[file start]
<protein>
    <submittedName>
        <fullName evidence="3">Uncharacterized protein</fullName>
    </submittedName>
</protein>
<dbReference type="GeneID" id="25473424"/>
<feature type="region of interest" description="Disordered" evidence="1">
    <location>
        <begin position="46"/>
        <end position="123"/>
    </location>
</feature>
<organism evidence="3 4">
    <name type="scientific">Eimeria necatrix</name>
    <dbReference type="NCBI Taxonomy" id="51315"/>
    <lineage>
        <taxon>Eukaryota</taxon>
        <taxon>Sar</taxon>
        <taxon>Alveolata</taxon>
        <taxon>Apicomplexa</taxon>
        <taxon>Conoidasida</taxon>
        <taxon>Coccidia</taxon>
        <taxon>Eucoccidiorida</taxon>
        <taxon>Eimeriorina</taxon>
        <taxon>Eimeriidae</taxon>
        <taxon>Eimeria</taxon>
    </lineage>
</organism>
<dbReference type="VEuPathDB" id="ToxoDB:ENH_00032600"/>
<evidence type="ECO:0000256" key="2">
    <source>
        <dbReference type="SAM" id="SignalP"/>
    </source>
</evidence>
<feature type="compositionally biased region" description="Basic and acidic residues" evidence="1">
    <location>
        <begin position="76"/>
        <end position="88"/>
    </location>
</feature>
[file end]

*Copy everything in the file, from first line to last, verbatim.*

<protein>
    <submittedName>
        <fullName evidence="3">Uncharacterized protein</fullName>
    </submittedName>
</protein>
<dbReference type="GeneID" id="25473424"/>
<feature type="region of interest" description="Disordered" evidence="1">
    <location>
        <begin position="46"/>
        <end position="123"/>
    </location>
</feature>
<organism evidence="3 4">
    <name type="scientific">Eimeria necatrix</name>
    <dbReference type="NCBI Taxonomy" id="51315"/>
    <lineage>
        <taxon>Eukaryota</taxon>
        <taxon>Sar</taxon>
        <taxon>Alveolata</taxon>
        <taxon>Apicomplexa</taxon>
        <taxon>Conoidasida</taxon>
        <taxon>Coccidia</taxon>
        <taxon>Eucoccidiorida</taxon>
        <taxon>Eimeriorina</taxon>
        <taxon>Eimeriidae</taxon>
        <taxon>Eimeria</taxon>
    </lineage>
</organism>
<dbReference type="VEuPathDB" id="ToxoDB:ENH_00032600"/>
<evidence type="ECO:0000256" key="2">
    <source>
        <dbReference type="SAM" id="SignalP"/>
    </source>
</evidence>
<feature type="compositionally biased region" description="Basic and acidic residues" evidence="1">
    <location>
        <begin position="76"/>
        <end position="88"/>
    </location>
</feature>